FIGS. 7A to 7E are views illustrating in detail the lens cut portion 3F of the lens 3 of the second exemplary embodiment. More specifically, FIG. 7A is a front view of the lens cut portion 3F of the lens 3, FIG. 7B is a cross-sectional view taken along line F1-F1 of FIG. 7A, and FIG. 7C is a cross-sectional view taken along line F2-F2 of FIG. 7A. FIG. 7D is a cross-sectional view taken along line F3-F3 of FIG. 7A (a view showing the left end face of the lens cut portion 3F), and FIG. 7E is a cross-sectional view taken along line F4-F4 of FIG. 7A.

As shown in FIG. 3B, FIG. 3C, FIG. 5B, FIG. 5C, FIG. 5D, and FIG. 5E, the vehicle lamp of the first exemplary embodiment has a light transmitting surface 3F1 of the lens cut portion 3F formed as a flat plane. However, as shown in FIG. 7B, FIG. 7C, FIG. 7D, and FIG. 7E, the vehicle lamp of the second exemplary embodiment is configured such that the light transmitting surface 3F1 of the lens cut portion 3F is formed as a concave surface.

More specifically, within the cross section (horizontal plane) of the vehicle lamp of the second exemplary embodiment shown in FIG. 7B and FIG. 7C, the light incident surface 3F2 of the lens cut portion 3F protrudes rearward of the imaginary plane 3F1′ which is defined by offsetting the light transmitting surface 3F1 of the lens cut portion 3F toward the light incident side (upward in FIGS. 7B and 7C, toward the reflector 2 a). Therefore, in the vehicle lamp of the second exemplary embodiment as shown in FIGS. 7B and 7C, the generally parallel light beams L2 coming from the parabolic reflective surface of the reflector 2 a (see FIGS. 3B and 3C) are diffused by the lens cut portion 3F in the left and right directions and projected as the diffused light LF frontward of the vehicle lamp (downward in FIGS. 7B and 7C).

More specifically, within the cross section (vertical plane) of the vehicle lamp of the second exemplary embodiment shown in FIG. 7D and FIG. 7E, the light incident surface 3F2 of the lens cut portion 3F protrudes rearward of the imaginary plane 3F1′ which is defined by offsetting the light transmitting surface 3F1 of the lens cut portion 3F toward the light incident side (leftward in FIGS. 7D and 7E, toward the reflector 2 a). Therefore, in the vehicle lamp of the second exemplary embodiment as shown in FIGS. 7D and 7E, the generally parallel light beams L2 coming from the parabolic reflective surface of the reflector 2 a (see FIGS. 3B and 3C) are diffused by the lens cut portion 3F in the up and down directions and projected as the diffused light LF frontward of the vehicle lamp (rightward in FIGS. 7D and 7E).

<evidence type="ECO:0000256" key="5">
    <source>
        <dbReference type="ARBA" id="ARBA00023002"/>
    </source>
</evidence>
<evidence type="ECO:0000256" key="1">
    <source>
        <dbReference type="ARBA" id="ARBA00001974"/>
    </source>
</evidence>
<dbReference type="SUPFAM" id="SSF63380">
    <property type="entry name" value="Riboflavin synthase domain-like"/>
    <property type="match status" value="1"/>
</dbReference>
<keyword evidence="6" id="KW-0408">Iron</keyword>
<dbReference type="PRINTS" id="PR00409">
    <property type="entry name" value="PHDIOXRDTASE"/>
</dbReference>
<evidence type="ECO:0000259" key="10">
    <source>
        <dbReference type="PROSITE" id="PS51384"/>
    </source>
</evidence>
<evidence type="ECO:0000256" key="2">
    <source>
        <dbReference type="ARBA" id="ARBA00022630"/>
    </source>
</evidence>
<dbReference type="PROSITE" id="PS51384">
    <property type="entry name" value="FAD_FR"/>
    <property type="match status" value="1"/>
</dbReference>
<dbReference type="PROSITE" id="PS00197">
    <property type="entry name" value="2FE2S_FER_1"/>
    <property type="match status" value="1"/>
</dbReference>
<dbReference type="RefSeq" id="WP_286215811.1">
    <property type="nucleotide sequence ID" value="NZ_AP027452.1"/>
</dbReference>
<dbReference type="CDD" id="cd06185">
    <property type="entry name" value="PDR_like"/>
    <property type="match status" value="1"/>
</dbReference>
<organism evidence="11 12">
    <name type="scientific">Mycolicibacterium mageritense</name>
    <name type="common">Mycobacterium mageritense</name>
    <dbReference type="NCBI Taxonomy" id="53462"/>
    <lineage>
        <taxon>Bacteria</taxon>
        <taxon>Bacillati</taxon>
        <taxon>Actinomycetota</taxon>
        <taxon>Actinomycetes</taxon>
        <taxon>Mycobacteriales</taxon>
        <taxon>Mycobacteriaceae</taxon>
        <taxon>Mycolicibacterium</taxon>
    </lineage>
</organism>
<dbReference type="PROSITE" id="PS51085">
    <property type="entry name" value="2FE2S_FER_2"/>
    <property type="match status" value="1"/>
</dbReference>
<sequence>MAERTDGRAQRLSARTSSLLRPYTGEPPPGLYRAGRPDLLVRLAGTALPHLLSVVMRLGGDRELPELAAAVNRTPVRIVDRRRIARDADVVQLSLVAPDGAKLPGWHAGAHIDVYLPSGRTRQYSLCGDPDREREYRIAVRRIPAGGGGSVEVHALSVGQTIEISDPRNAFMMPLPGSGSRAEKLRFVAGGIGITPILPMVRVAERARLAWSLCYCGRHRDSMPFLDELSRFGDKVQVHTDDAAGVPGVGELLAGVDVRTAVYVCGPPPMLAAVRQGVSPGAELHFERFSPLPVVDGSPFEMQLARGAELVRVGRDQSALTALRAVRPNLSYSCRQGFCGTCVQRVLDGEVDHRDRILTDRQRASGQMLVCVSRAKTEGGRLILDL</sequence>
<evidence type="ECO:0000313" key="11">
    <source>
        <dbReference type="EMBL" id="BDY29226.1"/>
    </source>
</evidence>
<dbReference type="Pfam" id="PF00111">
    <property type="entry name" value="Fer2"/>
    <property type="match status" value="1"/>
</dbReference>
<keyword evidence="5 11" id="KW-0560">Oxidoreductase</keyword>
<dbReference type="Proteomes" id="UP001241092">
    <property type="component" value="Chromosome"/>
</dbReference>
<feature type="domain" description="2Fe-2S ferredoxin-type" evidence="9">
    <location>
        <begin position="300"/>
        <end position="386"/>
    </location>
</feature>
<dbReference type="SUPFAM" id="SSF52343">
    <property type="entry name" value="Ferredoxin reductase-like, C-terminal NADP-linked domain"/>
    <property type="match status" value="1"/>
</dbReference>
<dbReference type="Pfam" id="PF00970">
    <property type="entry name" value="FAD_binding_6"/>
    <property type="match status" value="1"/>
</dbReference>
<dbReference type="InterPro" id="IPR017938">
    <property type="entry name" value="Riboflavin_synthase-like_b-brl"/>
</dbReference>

Furthermore, according to the vehicle lamp of the second exemplary embodiment as in the vehicle lamp of the first exemplary embodiment shown in FIG. 3A, the lens cut portion 3F and the lens cut portion 3H illustrated in FIGS. 7A to 7E are arranged in a mirror image relationship with respect to the vertical plane containing the principal optical axis L of the vehicle lamp. Furthermore, as shown in FIG. 3B, the light source 1 a and the parabolic reflective surface of the reflector 2 a are arranged in a mirror image relationship with the light source 1 b and the parabolic reflective surface of the reflector 2 b with respect to the vertical plane containing the principal optical axis L of the vehicle lamp. Furthermore, as shown in FIG. 3A, the lens cut portion 3F and the lens cut portion 3E illustrated in FIG. 7 are arranged in a mirror image relationship with respect to the horizontal plane containing the principal optical axis L of the vehicle lamp. Furthermore, as shown in FIG. 3B, the light source 1 a and the parabolic reflective surface of the reflector 2 a are arranged in a mirror image relationship with the light source 1 c and the parabolic reflective surface of the reflector 2 c with respect to the horizontal plane containing the principal optical axis L of the vehicle lamp. Furthermore, as shown in FIG. 3A, the lens cut portion 3E and the lens cut portion 3G are arranged in a mirror image relationship with respect to the vertical plane containing the principal optical axis L of the vehicle lamp. Furthermore, as shown in FIG. 3B, the light source 1 c and the parabolic reflective surface of the reflector 2 c are arranged in a mirror image relationship with the light source 1 d and the parabolic reflective surface of the reflector 2 d with respect to the vertical plane containing the principal optical axis L of the vehicle lamp.

A description will now be made with respect to a vehicle lamp according to a third exemplary embodiment of the presently disclosed subject matter. The vehicle lamp of the third exemplary embodiment is configured generally in the same manner as the vehicle lamp of the first exemplary embodiment described above except for at least the following points. Accordingly, the vehicle lamp of the third exemplary embodiment can provide substantially the same effects as those of the vehicle lamp of the first exemplary embodiment described above.

FIGS. 8A and 8B are views illustrating the vehicle lamp of the third exemplary embodiment. More specifically, FIG. 8A is a front view of the vehicle lamp of the third exemplary embodiment, and FIG. 8B is a cross-sectional view taken along line B-B of FIG. 8B.

FIGS. 9A to 9E are views illustrating in detail the lens cut portion 3A of the lens 3 according to the vehicle lamp of the third exemplary embodiment. More specifically, FIG. 9A is a front view of the lens cut portion 3A of the lens 3 of the vehicle lamp according to the third exemplary embodiment, FIG. 9B is a cross-sectional view taken along line A1-A1 of FIG. 9A (a lower end face view of the lens cut portion 3A), FIG. 9C is a cross-sectional view taken along line A2-A2 of FIG. 9A, FIG. 9D is a cross-sectional view taken along line A3-A3 of FIG. 9A, and FIG. 9E is a cross-sectional view taken along line A4-A4 of FIG. 9A.